Do your part on rainy days
What you can do to Protect Our Waters
In some older Seattle neighborhoods, stormwater from roof drain downspouts and foundation drains flows into sewers. In other areas, these connections are not allowed.
Homeowners can disconnect roof drain downspouts, yard drains, and sump pumps from the sewer system and redirect them to a separate stormwater system.
Install a rain garden, cistern, or other green stormwater infrastructure
Disconnected downspouts can be directed to a rain garden or cistern.
King County has three programs that may pay all or part of the cost:
- In the oldest Seattle neighborhoods where sewage and stormwater are combined in the same pipe: RainWise
- Elsewhere in King County’s sewer system area: Green Stormwater Infrastructure Mini Grants . (This program is managed by Stewardship Partners with funding from King County.)
- In Unincorporated King County: RainScapes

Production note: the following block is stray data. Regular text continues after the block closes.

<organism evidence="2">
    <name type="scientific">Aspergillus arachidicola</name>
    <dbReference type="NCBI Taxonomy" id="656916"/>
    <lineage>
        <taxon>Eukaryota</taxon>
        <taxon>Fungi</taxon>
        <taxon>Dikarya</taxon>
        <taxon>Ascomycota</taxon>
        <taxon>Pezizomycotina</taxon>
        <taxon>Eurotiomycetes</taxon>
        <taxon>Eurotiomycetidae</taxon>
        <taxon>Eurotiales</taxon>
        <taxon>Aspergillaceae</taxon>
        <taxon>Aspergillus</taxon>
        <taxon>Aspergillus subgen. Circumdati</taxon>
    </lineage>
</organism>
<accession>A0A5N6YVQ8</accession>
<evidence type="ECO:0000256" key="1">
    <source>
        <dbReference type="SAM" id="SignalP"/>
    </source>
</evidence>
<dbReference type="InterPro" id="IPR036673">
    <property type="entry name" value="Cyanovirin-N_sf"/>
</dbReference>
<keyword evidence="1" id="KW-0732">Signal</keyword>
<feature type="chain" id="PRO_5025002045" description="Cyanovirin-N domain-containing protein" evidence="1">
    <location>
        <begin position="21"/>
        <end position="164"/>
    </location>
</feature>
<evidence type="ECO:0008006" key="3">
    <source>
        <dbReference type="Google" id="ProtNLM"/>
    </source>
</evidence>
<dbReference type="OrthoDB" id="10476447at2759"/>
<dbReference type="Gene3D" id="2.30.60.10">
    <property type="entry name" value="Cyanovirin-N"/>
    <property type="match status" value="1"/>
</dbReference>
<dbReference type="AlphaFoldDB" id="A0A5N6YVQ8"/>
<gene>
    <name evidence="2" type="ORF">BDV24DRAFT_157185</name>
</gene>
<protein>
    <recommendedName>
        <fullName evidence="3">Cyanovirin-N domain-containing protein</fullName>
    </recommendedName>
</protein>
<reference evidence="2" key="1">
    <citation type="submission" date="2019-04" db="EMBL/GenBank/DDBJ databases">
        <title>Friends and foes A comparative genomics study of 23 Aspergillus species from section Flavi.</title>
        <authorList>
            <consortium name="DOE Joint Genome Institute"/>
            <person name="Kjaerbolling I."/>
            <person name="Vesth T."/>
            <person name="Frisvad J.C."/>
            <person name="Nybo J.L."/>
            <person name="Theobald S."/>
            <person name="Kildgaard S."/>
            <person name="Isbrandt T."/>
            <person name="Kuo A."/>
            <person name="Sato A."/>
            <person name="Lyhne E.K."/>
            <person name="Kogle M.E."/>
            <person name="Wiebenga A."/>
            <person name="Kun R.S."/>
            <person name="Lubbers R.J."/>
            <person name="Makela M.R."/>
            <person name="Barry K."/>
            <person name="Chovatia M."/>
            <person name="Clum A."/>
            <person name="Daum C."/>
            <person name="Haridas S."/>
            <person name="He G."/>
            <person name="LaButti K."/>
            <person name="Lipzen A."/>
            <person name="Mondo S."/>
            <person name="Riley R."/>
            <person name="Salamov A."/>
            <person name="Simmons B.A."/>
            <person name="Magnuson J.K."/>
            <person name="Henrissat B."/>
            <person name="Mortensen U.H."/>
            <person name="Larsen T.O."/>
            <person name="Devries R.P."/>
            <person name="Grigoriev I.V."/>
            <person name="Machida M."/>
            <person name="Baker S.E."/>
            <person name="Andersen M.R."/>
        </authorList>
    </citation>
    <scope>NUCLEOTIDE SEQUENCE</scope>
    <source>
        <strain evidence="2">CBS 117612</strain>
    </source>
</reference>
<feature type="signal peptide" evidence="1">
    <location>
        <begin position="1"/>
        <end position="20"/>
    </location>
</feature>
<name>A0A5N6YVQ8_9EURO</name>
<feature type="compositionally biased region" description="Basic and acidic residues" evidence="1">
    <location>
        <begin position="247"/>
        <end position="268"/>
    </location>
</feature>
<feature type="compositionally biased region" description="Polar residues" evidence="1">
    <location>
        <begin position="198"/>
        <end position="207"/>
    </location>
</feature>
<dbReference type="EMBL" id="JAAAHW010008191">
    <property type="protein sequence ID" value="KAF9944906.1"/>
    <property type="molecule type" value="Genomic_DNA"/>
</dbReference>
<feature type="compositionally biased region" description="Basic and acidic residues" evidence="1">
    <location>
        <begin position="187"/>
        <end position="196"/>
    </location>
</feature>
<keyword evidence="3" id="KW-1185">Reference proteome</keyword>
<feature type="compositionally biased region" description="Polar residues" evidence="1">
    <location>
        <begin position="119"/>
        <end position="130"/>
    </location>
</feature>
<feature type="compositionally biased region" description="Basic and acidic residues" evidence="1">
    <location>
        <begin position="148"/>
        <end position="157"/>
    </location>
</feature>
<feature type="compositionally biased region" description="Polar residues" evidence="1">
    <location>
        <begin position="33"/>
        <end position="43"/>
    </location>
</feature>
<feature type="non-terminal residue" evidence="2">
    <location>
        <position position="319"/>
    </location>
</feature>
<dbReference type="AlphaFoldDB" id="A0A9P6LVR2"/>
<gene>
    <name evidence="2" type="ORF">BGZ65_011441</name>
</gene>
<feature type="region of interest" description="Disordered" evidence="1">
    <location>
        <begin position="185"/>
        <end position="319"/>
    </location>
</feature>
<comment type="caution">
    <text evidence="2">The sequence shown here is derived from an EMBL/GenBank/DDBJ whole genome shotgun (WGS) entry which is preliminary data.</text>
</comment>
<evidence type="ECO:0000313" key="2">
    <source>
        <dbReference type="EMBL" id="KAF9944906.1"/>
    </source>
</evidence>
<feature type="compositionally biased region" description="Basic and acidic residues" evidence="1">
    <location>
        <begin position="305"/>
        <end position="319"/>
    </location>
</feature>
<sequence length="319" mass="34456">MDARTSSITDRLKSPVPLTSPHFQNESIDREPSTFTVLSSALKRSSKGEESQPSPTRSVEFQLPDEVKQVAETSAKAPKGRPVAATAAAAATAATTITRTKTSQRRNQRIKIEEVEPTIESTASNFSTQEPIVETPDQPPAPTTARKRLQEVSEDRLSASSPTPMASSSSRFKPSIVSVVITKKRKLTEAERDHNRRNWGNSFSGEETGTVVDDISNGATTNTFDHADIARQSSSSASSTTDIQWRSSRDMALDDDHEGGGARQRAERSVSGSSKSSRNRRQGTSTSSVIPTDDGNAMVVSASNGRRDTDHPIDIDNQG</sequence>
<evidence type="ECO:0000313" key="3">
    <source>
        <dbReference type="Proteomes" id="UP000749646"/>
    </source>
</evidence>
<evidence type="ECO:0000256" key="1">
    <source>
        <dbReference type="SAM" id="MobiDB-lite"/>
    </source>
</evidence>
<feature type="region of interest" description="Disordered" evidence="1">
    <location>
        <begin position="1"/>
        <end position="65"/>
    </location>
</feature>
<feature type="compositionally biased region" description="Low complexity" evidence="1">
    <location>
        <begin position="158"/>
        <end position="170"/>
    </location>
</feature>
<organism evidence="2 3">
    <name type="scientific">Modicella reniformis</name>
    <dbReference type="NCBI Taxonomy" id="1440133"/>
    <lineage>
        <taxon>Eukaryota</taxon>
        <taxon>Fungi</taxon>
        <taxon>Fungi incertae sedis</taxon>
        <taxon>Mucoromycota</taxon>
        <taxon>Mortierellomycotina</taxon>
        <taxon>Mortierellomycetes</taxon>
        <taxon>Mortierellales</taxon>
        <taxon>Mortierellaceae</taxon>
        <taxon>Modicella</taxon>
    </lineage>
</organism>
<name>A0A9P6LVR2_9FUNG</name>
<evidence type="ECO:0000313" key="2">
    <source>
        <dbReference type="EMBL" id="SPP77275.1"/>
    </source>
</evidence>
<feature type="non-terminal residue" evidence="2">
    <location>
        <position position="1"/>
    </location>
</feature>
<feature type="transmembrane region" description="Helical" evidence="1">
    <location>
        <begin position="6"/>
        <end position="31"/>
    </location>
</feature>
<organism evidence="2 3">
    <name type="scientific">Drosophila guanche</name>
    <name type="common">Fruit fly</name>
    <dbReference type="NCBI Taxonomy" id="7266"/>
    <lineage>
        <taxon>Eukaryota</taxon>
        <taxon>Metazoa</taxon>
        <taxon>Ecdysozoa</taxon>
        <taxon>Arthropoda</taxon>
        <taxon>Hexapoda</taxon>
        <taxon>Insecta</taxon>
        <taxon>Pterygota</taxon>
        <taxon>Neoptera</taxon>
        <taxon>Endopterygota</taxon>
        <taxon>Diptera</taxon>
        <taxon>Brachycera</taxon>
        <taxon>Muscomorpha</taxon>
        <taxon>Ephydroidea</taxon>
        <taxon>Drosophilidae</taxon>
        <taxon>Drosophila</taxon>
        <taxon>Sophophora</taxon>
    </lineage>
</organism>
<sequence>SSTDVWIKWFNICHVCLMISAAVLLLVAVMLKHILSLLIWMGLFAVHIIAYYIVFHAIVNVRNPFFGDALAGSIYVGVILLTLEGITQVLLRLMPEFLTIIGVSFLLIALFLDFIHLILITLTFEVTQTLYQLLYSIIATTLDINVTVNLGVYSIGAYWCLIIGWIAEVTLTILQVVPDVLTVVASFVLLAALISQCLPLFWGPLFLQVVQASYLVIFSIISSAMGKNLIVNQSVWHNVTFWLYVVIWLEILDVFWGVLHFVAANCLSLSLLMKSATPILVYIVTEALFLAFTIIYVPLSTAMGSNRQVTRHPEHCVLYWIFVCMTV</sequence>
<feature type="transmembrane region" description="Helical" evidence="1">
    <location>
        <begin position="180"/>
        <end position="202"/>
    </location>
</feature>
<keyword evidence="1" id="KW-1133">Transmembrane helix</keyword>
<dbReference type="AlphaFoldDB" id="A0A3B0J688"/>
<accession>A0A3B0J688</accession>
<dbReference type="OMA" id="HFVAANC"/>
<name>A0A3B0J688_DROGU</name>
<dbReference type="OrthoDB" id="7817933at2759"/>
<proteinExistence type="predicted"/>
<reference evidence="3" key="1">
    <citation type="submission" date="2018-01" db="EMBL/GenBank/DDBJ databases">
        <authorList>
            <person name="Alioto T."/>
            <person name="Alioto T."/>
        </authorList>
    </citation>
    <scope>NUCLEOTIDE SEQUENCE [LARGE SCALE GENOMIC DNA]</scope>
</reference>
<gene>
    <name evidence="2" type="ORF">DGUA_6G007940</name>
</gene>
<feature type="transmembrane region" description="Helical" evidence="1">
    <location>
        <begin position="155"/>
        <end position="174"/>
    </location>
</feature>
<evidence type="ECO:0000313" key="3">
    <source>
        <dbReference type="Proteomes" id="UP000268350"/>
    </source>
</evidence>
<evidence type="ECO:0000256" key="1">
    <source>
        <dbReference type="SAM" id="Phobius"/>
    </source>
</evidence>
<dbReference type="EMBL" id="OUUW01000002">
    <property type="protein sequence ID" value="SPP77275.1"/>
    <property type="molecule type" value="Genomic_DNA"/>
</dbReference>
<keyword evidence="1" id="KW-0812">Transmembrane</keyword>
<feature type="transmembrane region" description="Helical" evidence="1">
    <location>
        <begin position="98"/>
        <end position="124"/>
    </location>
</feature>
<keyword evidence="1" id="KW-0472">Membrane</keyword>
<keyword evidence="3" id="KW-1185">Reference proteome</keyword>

Find out if your address is eligible on each program’s website.
Repair leaky side/home sewers
Every property has one sewer pipe that connects the building(s) to the larger sewer and treatment system. Groundwater seeps into sewer pipes through holes, cracks, and joint failures in pipes. Repairing your leaky side/home sewer will keep water out of the sewer system and reduce the chance of overflows. These repairs can use trenchless technology, such as pipe bursting, which has fewer impacts to existing landscaping.
When residents Don’t Flush Trouble, they help keep trash from entering the waterways during an overflow. You can also help keep pollutants out of our streams, lakes, and Puget Sound:
- Don’t use pesticides
- Fertilize moderately
- Clean up pet waste
- Keep soap, cleaners and paints out of storm drains
- Fix oil and fluid leaks in cars